and wood-berries, and the commonest weeds by the road;
And the old drunkard staggering home from the out-house of the
tavern, whence he had lately risen,
And the school-mistress that pass'd on her way to the school,
And the friendly boys that pass'd--and the quarrelsome boys,
And the tidy and fresh-cheek'd girls--and the barefoot negro boy and
girl,
And all the changes of city and country, wherever he went.

His own parents,
He that had father'd him, and she that had conceiv'd him in her womb,
and birth'd him,
They gave this child more of themselves than that; 20
They gave him afterward every day--they became part of him.

The mother at home, quietly placing the dishes on the supper-table;
The mother with mild words--clean her cap and gown, a wholesome odor
falling off her person and clothes as she walks by;
The father, strong, self-sufficient, manly, mean, anger'd, unjust;
The blow, the quick loud word, the tight bargain, the crafty lure,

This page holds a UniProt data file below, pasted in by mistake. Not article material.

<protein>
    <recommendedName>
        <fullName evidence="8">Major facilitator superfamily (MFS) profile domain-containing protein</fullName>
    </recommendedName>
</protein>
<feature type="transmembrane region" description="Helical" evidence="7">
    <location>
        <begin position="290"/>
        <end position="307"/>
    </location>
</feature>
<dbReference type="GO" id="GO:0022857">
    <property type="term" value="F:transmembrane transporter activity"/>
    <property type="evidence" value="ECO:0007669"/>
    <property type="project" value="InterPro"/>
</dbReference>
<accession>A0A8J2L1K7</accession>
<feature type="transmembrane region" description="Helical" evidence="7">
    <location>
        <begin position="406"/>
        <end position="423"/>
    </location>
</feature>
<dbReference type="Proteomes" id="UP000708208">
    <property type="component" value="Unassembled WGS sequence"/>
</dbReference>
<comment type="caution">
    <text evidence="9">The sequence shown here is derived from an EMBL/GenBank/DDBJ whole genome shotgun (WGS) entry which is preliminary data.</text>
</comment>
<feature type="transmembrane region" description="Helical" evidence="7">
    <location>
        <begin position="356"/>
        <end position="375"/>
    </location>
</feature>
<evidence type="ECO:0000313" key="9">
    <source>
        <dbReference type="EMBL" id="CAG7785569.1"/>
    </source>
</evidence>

The family usages, the language, the company, the furniture--the
yearning and swelling heart,
Affection that will not be gainsay'd--the sense of what is real--the
thought if, after all, it should prove unreal,
The doubts of day-time and the doubts of night-time--the curious
whether and how,
Whether that which appears so is so, or is it all flashes and specks?
Men and women crowding fast in the streets--if they are not flashes
and specks, what are they? 30
The streets themselves, and the faηades of houses, and goods in the
windows,
Vehicles, teams, the heavy-plank'd wharves--the huge crossing at the
ferries,
The village on the highland, seen from afar at sunset--the river
between,
Shadows, aureola and mist, the light falling on roofs and gables of
white or brown, three miles off,
The schooner near by, sleepily dropping down the tide--the little
boat slack-tow'd astern,
The hurrying tumbling waves, quick-broken crests, slapping,
The strata of color'd clouds, the long bar of maroon-tint, away
solitary by itself--the spread of purity it lies motionless in,
The horizon's edge, the flying sea-crow, the fragrance of salt marsh
and shore mud;
These became part of that child who went forth every day, and who now
goes, and will always go forth every day.
 
Walt Whitman

Read more: school poems, child poems, father poems, pink poems, sunset poems, anger poems, mother poems, red poems, fish poems, family poems, home poems, birth poems, women poems, city poems, girl poems, winter poems, river poems, beautiful poems, house poems, light poems
   
 
 
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Poems By Poet Walt Whitman